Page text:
couple of dates. The first must have been the day the dog arrived here, while the second had the word destroy underneath. This latter date was November 14th, the day after tomorrow.
I stuck a couple of fingers through the wire and tickled the borzoi under her chin, two big brown eyes staring out at me. Ignoring the occasional growl from behind and the general hubbub, I thought about what Jim always said to me. My friend would have got a cat because moggies were easier to look after, but dogs were Jim’s first love. Growing up I always wanted one too, but my parents’ environmental ideals didn’t stretch to another hungry mouth. Standing there, I experienced the same pang I felt when Jim spoke at length about these animals; their loving personalities and loyal natures. How dogs could tune into human emotion, look up to their owners, be there for you like no other pet.
Dogs were truly the best companions Jim said, not fickle like girlfriends or prone to emotional blackmail like his family. Full of affection and intelligence, they would never keep their distance when the going got tough, weren’t known as man’s best friend for nothing. Every time Jim got on one of those talking jags we’d let him continue for a while, before me or whoever else changed the subject. We were probably unnerved by Jim’s passion I thought now, wanted to get back to chatting about movies or bands. Only now, kneeling to pet the borzoi, her entreating face staring up at me like it was the two of us against the world, did I get his point.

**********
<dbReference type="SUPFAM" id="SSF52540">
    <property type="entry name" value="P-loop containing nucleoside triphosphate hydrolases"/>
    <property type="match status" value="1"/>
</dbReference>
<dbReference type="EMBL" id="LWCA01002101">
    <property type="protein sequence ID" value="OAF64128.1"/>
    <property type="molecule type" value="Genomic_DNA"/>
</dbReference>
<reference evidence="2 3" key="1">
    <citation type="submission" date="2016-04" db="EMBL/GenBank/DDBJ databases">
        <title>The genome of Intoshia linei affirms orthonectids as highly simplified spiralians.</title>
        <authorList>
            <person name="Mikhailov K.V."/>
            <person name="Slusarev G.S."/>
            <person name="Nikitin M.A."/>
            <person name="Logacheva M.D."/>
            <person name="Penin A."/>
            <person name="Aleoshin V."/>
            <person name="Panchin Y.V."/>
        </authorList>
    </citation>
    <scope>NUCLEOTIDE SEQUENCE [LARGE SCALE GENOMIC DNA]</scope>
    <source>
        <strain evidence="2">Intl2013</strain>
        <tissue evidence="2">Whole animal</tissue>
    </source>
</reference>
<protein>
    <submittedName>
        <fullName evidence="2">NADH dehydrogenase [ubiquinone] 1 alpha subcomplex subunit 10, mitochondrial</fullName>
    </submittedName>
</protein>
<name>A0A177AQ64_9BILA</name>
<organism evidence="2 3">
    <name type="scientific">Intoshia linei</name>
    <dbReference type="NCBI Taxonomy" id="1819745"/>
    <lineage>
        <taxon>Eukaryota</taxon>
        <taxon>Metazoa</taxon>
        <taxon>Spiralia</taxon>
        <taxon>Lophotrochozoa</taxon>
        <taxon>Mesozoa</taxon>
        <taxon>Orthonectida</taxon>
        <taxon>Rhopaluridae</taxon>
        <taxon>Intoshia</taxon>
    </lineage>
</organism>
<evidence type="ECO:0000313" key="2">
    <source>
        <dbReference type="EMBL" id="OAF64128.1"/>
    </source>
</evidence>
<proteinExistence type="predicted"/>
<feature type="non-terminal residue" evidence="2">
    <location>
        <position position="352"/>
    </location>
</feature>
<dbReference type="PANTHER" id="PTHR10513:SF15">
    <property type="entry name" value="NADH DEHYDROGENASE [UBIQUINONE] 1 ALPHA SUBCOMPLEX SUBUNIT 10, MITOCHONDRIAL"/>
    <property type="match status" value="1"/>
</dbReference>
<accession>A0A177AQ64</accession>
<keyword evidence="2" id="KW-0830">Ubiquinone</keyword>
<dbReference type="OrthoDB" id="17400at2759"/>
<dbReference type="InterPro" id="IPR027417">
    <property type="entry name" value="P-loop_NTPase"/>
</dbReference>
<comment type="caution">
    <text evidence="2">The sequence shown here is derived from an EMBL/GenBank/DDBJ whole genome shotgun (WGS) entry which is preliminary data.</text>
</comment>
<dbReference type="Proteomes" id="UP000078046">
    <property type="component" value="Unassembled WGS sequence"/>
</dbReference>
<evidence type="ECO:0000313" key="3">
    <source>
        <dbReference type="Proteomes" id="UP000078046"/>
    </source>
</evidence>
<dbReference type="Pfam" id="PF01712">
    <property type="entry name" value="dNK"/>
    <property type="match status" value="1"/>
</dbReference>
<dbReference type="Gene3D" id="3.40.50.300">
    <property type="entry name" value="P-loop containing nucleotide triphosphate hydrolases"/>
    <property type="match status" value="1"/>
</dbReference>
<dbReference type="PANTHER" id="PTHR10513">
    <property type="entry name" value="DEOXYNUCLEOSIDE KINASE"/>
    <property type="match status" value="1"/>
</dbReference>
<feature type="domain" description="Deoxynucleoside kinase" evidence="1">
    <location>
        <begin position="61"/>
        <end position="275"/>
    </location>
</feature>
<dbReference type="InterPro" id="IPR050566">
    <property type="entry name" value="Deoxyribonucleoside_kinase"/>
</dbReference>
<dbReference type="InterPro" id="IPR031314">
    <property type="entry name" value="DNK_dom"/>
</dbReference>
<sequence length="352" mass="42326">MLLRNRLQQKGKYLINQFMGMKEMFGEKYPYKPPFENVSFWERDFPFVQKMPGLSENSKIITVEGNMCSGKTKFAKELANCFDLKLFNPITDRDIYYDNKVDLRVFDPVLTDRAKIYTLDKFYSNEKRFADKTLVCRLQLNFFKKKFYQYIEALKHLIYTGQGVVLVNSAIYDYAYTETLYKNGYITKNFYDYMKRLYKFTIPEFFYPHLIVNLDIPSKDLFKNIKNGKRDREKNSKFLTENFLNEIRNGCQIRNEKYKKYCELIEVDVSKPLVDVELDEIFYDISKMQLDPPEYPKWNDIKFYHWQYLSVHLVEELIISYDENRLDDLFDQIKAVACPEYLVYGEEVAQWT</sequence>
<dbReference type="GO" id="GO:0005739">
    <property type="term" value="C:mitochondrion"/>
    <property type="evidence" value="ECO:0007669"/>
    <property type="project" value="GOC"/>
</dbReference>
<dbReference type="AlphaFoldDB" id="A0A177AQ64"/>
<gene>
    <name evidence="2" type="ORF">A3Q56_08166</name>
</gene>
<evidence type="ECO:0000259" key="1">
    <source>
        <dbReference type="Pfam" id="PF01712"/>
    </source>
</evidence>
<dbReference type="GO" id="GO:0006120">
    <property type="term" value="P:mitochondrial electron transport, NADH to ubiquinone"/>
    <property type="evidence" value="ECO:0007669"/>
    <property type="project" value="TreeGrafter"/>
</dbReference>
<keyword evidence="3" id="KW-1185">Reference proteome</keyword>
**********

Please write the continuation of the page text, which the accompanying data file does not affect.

A sudden bark from nearby combined with a tap on my shoulder and made me jump. I rose to my feet,
finding myself face to face with a blank-looking Dr Leach.
“I-I was looking for the toilet.”
“We don’t have one for humans.” He informed me. “Sorry I took so long. I see you’ve met some of our guests.”
The anxiety receded. “It’s quite a collection you have here.”